If you’ve read this far, it’s fair to assume that I’m not in favor of calorie counting as a way to track and measure daily food intake and your assumption would totally be correct.  However, just to mix things up a bit, I’m going to contradict myself for a moment.  For a very small percentage of the population (like maybe 1 in 100), calorie counting can be beneficial.

Individuals who may make up for the 1% of this rule are typically body builders, figure models, athletes or anyone else who has to rely on their body composition to earn a living.  This advanced strategy can also be appropriate for those who already have extremely nutritionally sound diets and are trying to further fine tune their bodies.
why you should not calorie count
Fitness models can benefit from counting calories.
In order to be as accurate as possible, these few individuals rely on macronutrient splits, which is a varying percentage of protein, carbohydrates and fats, based on their body type and activity level.  These percentages get further broken down into a specific amount of calories.  Since calorie counting isn’t an exact science, adjustments may have to be made to the macronutrients until desired results are achieved.  As you can tell, this strategy is an advanced one and isn’t for the average person.


If Not Calorie Counting, Then What??

At this point, you may be thinking, “Ok, if not calorie counting, then what?”  That’s a great question.  The answer is portion control measured by your hand and based on your body type.  Not only does this work because it’s simple and easy, but it’s also realistic for the present time and for long term success.

you shouldn't calorie count
Our take on counting calories – portion control measured with your hands.

If you’re interested in learning more about how to lose body fat for the longterm, check out our 365 Nutrition Coach Program.  Our popular nutrition program is built for anyone who is looking to move better, feel better and ultimately be better.  Clients are taught a series of habits that are implemented by making small, sustainable changes. No diets, no supplements, no gimmicks, no bs.  You can learn more about our Nutrition Coaching for Women and Men HERE.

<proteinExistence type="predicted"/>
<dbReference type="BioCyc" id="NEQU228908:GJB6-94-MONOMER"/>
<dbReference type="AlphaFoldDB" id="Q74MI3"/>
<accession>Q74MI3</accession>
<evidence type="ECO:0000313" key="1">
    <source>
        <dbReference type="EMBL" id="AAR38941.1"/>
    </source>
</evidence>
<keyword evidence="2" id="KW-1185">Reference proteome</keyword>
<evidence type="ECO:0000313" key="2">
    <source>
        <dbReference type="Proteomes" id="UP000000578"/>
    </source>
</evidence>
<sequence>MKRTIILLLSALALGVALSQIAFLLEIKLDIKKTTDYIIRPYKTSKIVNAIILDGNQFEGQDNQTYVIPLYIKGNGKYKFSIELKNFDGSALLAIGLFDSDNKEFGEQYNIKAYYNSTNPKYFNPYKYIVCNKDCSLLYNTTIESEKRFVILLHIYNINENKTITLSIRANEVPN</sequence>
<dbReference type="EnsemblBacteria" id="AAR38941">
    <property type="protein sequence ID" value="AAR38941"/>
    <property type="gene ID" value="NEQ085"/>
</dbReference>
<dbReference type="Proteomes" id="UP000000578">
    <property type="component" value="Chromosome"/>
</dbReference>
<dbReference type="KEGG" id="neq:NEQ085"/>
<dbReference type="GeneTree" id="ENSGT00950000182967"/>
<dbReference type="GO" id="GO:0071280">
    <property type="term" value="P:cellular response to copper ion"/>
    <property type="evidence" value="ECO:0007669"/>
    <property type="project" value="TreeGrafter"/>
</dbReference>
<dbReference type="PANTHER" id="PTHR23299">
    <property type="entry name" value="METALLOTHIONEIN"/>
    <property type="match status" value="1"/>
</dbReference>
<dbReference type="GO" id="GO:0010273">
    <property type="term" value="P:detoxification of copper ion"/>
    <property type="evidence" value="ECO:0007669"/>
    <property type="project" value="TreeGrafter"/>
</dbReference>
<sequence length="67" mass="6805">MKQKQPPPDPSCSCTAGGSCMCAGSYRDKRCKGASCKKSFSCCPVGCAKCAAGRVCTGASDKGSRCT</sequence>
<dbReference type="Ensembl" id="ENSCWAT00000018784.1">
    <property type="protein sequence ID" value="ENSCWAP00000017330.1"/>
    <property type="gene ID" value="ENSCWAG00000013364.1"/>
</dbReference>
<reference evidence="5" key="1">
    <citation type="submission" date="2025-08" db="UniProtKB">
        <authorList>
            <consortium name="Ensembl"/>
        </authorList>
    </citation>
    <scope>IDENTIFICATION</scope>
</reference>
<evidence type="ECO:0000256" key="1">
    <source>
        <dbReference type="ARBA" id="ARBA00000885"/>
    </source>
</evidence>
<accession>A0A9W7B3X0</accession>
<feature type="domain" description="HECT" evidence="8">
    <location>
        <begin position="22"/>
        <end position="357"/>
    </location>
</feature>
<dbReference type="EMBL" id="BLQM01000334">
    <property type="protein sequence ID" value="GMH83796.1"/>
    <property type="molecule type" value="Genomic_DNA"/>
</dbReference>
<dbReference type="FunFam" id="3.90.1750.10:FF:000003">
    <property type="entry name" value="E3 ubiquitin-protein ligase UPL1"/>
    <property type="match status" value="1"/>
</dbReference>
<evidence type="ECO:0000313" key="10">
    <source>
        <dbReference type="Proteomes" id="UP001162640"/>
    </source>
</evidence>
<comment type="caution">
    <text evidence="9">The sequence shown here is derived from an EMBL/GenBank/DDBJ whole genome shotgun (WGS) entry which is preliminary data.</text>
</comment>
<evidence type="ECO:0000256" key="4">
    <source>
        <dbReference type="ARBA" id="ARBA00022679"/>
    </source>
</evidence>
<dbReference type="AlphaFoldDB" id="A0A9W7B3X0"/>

Written by Sophie DeHenzel
Why You Shouldn’t Count Calories

Photos Courtesy of (top to bottom): designer491/bigstockphoto.com, robeo/bigstockphoto.com, jovannicarlo/bigstockphoto.com, ammentorp/bigstockphoto.com

nutrition coaching for women sophie dehenzel copy

Hi, I’m Sophie. I’m Co-Owner of DeHenzel Training Systems, Precision Nutrition Level 1 ProCoach, Certified Personal Trainer and Pre/Post Natal Specialist. I’m also a wife, mom, tennis beginner and ice cream lover.

Most importantly, I love helping people just like you gain control of their health for good. If you’re tired, frustrated and still struggling to rein in your diet and get moving, check out our nutrition and personal training services and take the first step today.

About DeHenzel Training Systems: DeHenzel Training Systems offers In Home Personal Training services throughout Northern Virginia and Washington DC.  Aside from in home, personal training is also available at the office gym or outdoors at a local park. We also offer Nutrition Coaching and Online Personal Training services worldwide.

Within Northern Virginia, we service Arlington, Loudoun, Fairfax and Prince William Counties including: Alexandria, Annandale, Arlington, Ashburn, Burke, Centreville, Chantilly, Fairfax, Falls Church, Gainesville, Great Falls, Haymarket, Herndon, Lansdowne, Leesburg, Lorton, McLean, Oakton, Reston, Springfield, Sterling, Tyson’s Corner, Vienna and Woodbridge.